Petrobras Scandal is the Wake-up Call Brazil Needs to Break Free from Fossil Fuels

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Petrobras Scandal is the Wake-up Call Brazil Needs to Break Free from Fossil Fuels

"We are all at risk from a warming planet," writes Kayagang, "so we are left with no choice but to scale up direct peaceful action." (Photo: Juliano B. Araújo)

Brazil is being pushed to its limits, environmentally, socially and economically. The increasing amount of government officials facing charges linked to the Petrobras scandal proves yet again how destructive the fossil fuel industry is. We are told that at least US$3bn has been stolen from the state-run firm, by racketeering, bribery and money laundering. All of this while our economy is on the brink of collapse.

"As the transition from dirty energy to clean and efficient energy systems grows stronger and faster, communities and private citizens around the world will continue to hold governments and corporations accountable."

The planet is also facing its own tipping point, 2015 was the warmest year on record, and Brazil’s globally treasured ecology is coming under increased pressures, while its inhabitants are abused. However, Brazil is the world’s 5th largest emitter, and our country is hurting because of this. It is time for the interests of the indigenous people and the whole nation, are put ahead of those 103 politicians and executives who have so far been indicted in the Petrobras scandal.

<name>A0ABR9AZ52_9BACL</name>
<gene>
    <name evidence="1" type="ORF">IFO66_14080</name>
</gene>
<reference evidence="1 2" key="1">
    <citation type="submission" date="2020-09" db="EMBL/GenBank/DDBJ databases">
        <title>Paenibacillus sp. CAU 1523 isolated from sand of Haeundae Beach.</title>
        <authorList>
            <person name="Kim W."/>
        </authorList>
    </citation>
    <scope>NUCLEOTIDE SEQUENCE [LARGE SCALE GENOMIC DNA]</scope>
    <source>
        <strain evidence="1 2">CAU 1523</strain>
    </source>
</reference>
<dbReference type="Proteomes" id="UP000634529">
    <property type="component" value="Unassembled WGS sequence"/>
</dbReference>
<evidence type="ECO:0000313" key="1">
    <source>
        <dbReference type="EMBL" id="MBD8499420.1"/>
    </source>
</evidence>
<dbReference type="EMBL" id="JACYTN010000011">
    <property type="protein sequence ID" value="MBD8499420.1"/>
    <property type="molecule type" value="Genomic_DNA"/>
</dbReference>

The peoples of Brazil are engaged in the discussions about the alternatives to "extractivism," and how together we can build a new agenda. The desires of the people are in complete opposition to that of the federal drive to expand fossil fuel extraction no matter the environmental and social costs.

Thankfully we are already seeing the signs of a change in direction. On 18 March, Brazil’s Federal Court declared the prohibition to use the hydraulic fracturing technology (fracking) to extract fossil fuels in the states of Alagoas and Sergipe. Following Piauí, Sao Paulo, Acre, Bahia and Paraná - Alagoas and Sergipe thus became the sixth and seventh Brazilian states to prohibit fracking in its territory. We are winning and we will defeat the fossil fuels industry.